Government Responsibility: Poor Road Conditions Car accidents can be very costly and stressful endeavors. In most cases, it would be two individuals against each other. But in certain circumstances, a car will be damaged due to weather or road conditions. In these cases establishing liability can be more tricky. Local and state governments have different responsibilities with it comes to road conditions. A city, county or state are responsible for any damages due to poor road conditions, improper weather warnings and others. While government entities are responsible for “reasonable” circumstances, they will not always be at fault.
For a government to be held accountable for road conditions, there needs to be a reasonable amount of time for them to fix the issue. Governments depend on individuals reporting a problem or dangerous conditions and by conducting regular surveys of roadways in their area. If there isn’t a record of someone reporting the problem to them or a report from an investigation, then there normally will not be means for a claim. If the conditions are grossly unsafe and a survey should have happened sooner, there are additional avenues.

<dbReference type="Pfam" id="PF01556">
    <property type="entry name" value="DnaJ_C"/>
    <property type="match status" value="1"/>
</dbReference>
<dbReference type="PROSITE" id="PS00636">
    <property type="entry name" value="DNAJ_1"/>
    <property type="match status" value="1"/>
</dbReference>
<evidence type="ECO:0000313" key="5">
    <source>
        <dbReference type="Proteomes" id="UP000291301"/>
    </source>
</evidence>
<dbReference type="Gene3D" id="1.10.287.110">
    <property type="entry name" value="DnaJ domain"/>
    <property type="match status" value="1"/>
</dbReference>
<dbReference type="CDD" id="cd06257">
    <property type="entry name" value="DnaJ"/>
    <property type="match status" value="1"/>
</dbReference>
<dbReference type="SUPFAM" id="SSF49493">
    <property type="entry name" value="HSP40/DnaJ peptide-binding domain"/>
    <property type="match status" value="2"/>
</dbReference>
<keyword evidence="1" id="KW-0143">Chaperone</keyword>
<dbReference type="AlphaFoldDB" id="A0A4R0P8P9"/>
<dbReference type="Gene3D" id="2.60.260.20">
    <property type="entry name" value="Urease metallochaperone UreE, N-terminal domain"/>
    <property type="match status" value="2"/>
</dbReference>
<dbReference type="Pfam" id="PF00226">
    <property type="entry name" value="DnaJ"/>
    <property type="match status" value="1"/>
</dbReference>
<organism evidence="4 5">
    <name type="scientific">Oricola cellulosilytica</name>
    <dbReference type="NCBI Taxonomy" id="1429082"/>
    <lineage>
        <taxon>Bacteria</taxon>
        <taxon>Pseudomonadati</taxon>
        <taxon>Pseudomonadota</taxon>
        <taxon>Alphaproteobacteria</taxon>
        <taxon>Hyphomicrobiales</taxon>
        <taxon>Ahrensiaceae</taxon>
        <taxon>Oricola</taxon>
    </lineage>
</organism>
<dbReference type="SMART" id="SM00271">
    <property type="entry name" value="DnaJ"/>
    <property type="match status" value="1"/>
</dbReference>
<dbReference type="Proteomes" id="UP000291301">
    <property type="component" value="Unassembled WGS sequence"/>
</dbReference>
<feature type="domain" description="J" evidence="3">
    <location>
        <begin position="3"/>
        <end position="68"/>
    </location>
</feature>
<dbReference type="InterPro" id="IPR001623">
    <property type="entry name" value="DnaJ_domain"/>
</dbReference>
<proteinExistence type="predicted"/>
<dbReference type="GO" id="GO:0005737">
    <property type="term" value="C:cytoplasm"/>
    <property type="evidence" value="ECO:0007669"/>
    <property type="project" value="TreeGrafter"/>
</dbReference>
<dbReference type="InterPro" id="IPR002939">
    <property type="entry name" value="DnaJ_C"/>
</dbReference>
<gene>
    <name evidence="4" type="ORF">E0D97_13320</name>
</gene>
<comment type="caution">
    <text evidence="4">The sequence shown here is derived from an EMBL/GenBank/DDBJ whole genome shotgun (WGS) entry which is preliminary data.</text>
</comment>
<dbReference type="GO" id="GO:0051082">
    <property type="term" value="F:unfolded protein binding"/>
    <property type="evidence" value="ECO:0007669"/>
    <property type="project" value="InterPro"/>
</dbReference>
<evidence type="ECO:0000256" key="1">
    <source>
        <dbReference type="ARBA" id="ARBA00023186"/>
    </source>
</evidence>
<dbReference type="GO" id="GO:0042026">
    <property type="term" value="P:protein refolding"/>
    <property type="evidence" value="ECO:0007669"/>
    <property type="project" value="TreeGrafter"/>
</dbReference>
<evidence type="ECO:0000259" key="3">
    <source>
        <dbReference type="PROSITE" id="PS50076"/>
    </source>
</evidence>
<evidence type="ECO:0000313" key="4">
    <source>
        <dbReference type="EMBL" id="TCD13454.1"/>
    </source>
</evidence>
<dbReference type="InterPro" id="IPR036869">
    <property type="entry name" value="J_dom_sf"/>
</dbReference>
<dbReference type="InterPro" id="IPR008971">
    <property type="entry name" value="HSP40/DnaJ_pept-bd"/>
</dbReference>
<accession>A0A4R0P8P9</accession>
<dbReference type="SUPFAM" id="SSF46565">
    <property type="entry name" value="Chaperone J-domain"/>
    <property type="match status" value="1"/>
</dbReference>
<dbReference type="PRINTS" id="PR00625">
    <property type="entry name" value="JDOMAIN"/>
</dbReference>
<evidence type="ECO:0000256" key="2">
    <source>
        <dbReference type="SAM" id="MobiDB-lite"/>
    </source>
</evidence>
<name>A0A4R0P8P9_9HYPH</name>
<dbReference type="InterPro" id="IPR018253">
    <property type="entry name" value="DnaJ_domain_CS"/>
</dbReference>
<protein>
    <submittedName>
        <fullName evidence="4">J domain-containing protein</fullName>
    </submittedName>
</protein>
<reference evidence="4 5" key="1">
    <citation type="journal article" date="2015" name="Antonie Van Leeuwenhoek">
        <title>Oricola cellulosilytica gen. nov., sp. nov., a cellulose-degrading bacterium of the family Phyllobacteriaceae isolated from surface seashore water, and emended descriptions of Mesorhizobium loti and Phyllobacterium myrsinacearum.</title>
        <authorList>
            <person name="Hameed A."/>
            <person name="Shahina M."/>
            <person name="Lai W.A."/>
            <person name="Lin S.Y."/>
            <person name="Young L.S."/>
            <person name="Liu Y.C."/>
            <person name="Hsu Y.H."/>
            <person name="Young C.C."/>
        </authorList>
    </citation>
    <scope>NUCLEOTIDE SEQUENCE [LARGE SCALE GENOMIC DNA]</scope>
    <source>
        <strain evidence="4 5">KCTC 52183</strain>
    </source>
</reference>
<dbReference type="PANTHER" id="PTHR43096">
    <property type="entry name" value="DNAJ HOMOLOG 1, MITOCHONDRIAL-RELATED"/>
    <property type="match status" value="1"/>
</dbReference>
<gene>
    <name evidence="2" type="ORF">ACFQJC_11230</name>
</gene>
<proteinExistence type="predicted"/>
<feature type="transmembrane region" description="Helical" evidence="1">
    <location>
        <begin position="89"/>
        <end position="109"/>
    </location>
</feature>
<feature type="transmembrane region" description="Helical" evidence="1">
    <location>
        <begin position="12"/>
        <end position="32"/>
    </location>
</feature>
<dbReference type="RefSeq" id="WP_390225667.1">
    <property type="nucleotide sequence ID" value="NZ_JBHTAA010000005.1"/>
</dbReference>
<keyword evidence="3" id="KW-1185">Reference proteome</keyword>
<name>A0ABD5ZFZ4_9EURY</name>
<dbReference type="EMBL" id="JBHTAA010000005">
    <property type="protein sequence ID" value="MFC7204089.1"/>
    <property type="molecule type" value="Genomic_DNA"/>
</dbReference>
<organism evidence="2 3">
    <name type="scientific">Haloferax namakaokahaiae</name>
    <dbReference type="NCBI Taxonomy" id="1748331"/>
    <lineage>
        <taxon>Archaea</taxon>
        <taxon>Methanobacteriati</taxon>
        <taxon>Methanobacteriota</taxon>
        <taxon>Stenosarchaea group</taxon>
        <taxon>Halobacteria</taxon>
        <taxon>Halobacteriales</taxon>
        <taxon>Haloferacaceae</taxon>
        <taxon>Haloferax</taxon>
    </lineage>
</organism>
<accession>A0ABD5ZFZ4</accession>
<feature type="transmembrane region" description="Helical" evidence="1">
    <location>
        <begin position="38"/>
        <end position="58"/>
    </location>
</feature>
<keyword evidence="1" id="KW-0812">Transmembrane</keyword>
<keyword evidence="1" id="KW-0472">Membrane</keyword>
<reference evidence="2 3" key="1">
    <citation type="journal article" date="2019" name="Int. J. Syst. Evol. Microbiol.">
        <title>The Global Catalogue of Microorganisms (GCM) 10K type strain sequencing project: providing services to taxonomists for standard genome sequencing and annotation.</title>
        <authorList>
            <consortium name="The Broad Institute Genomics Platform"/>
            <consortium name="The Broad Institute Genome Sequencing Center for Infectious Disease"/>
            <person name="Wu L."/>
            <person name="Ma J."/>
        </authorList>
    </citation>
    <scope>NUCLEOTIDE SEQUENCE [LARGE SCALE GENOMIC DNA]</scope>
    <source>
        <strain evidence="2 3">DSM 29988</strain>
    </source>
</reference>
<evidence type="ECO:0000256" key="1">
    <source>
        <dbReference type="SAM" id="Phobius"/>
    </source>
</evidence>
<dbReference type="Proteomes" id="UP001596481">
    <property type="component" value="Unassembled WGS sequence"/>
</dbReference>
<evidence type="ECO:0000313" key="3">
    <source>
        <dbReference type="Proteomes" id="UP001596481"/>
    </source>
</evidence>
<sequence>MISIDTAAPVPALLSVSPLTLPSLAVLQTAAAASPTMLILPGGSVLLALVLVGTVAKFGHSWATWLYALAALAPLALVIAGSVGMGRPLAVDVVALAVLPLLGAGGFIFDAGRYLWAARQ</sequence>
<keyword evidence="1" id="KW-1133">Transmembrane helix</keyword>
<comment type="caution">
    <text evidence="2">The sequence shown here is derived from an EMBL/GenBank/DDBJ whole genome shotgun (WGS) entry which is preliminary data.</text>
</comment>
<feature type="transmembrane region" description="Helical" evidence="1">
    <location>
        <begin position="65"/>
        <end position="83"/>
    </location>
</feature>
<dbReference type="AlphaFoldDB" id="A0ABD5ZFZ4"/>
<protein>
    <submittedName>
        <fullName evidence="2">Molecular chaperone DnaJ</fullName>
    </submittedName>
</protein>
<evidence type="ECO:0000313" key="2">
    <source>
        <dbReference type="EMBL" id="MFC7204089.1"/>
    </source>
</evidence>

Making a Claim:
The first thing you need to do before making a claim is to record the general location of the accident or hazardous conditions. Get the name of the road, the direction you were traveling and, if possible, the exact locations of the problem. The greater detail you can provide about the pothole, giant rock or another obstacle, the better. Getting in touch with a lawyer in the area can also be helpful to make sure everything is covered.
When filing a claim against the government, there are a couple of things you may have to do. If the government entity does not acknowledge the problem, you will need to request survey record so that you can examine whether anyone had registered the hazardous conditions. With this claim you will be required to show that the government either knew or should have known about the poor conditions, interviewing people who live nearby will help determine how long the hazard has been there.